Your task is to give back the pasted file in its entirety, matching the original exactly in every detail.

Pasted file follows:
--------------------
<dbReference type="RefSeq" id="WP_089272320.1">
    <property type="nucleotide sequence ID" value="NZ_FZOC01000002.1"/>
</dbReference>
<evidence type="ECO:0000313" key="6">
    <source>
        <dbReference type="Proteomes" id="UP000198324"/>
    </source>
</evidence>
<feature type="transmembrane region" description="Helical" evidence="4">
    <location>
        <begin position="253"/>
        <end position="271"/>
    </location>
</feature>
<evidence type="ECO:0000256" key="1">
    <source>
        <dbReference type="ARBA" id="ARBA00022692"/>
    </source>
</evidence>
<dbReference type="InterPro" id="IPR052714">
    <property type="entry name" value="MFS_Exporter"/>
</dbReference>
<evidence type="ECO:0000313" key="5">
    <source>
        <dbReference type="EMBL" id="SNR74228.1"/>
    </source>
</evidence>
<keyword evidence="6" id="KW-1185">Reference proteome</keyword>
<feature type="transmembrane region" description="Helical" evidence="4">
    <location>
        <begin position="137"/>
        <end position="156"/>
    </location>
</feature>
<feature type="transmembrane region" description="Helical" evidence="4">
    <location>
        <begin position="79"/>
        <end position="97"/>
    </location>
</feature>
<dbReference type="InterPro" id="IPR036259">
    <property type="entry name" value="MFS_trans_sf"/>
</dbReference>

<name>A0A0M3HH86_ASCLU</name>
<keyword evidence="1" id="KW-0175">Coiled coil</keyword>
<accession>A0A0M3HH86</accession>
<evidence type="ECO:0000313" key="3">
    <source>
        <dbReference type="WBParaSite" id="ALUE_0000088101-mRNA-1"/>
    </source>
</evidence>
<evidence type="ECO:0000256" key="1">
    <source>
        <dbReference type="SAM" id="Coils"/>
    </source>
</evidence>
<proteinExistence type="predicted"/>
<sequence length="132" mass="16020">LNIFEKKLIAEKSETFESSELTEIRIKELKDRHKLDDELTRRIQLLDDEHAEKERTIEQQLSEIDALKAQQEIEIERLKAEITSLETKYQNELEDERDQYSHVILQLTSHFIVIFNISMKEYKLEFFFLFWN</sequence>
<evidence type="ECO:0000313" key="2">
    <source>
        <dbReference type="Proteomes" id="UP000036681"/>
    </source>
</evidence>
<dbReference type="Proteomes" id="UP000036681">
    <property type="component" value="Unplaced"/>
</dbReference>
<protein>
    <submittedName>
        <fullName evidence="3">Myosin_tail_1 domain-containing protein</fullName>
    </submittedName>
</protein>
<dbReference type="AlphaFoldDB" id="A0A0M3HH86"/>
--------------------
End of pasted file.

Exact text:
<dbReference type="RefSeq" id="WP_089272320.1">
    <property type="nucleotide sequence ID" value="NZ_FZOC01000002.1"/>
</dbReference>
<evidence type="ECO:0000313" key="6">
    <source>
        <dbReference type="Proteomes" id="UP000198324"/>
    </source>
</evidence>
<feature type="transmembrane region" description="Helical" evidence="4">
    <location>
        <begin position="253"/>
        <end position="271"/>
    </location>
</feature>
<evidence type="ECO:0000256" key="1">
    <source>
        <dbReference type="ARBA" id="ARBA00022692"/>
    </source>
</evidence>
<dbReference type="InterPro" id="IPR052714">
    <property type="entry name" value="MFS_Exporter"/>
</dbReference>
<evidence type="ECO:0000313" key="5">
    <source>
        <dbReference type="EMBL" id="SNR74228.1"/>
    </source>
</evidence>
<keyword evidence="6" id="KW-1185">Reference proteome</keyword>
<feature type="transmembrane region" description="Helical" evidence="4">
    <location>
        <begin position="137"/>
        <end position="156"/>
    </location>
</feature>
<feature type="transmembrane region" description="Helical" evidence="4">
    <location>
        <begin position="79"/>
        <end position="97"/>
    </location>
</feature>
<dbReference type="InterPro" id="IPR036259">
    <property type="entry name" value="MFS_trans_sf"/>
</dbReference>

<name>A0A0M3HH86_ASCLU</name>
<keyword evidence="1" id="KW-0175">Coiled coil</keyword>
<accession>A0A0M3HH86</accession>
<evidence type="ECO:0000313" key="3">
    <source>
        <dbReference type="WBParaSite" id="ALUE_0000088101-mRNA-1"/>
    </source>
</evidence>
<evidence type="ECO:0000256" key="1">
    <source>
        <dbReference type="SAM" id="Coils"/>
    </source>
</evidence>
<proteinExistence type="predicted"/>
<sequence length="132" mass="16020">LNIFEKKLIAEKSETFESSELTEIRIKELKDRHKLDDELTRRIQLLDDEHAEKERTIEQQLSEIDALKAQQEIEIERLKAEITSLETKYQNELEDERDQYSHVILQLTSHFIVIFNISMKEYKLEFFFLFWN</sequence>
<evidence type="ECO:0000313" key="2">
    <source>
        <dbReference type="Proteomes" id="UP000036681"/>
    </source>
</evidence>
<dbReference type="Proteomes" id="UP000036681">
    <property type="component" value="Unplaced"/>
</dbReference>
<protein>
    <submittedName>
        <fullName evidence="3">Myosin_tail_1 domain-containing protein</fullName>
    </submittedName>
</protein>
<dbReference type="AlphaFoldDB" id="A0A0M3HH86"/>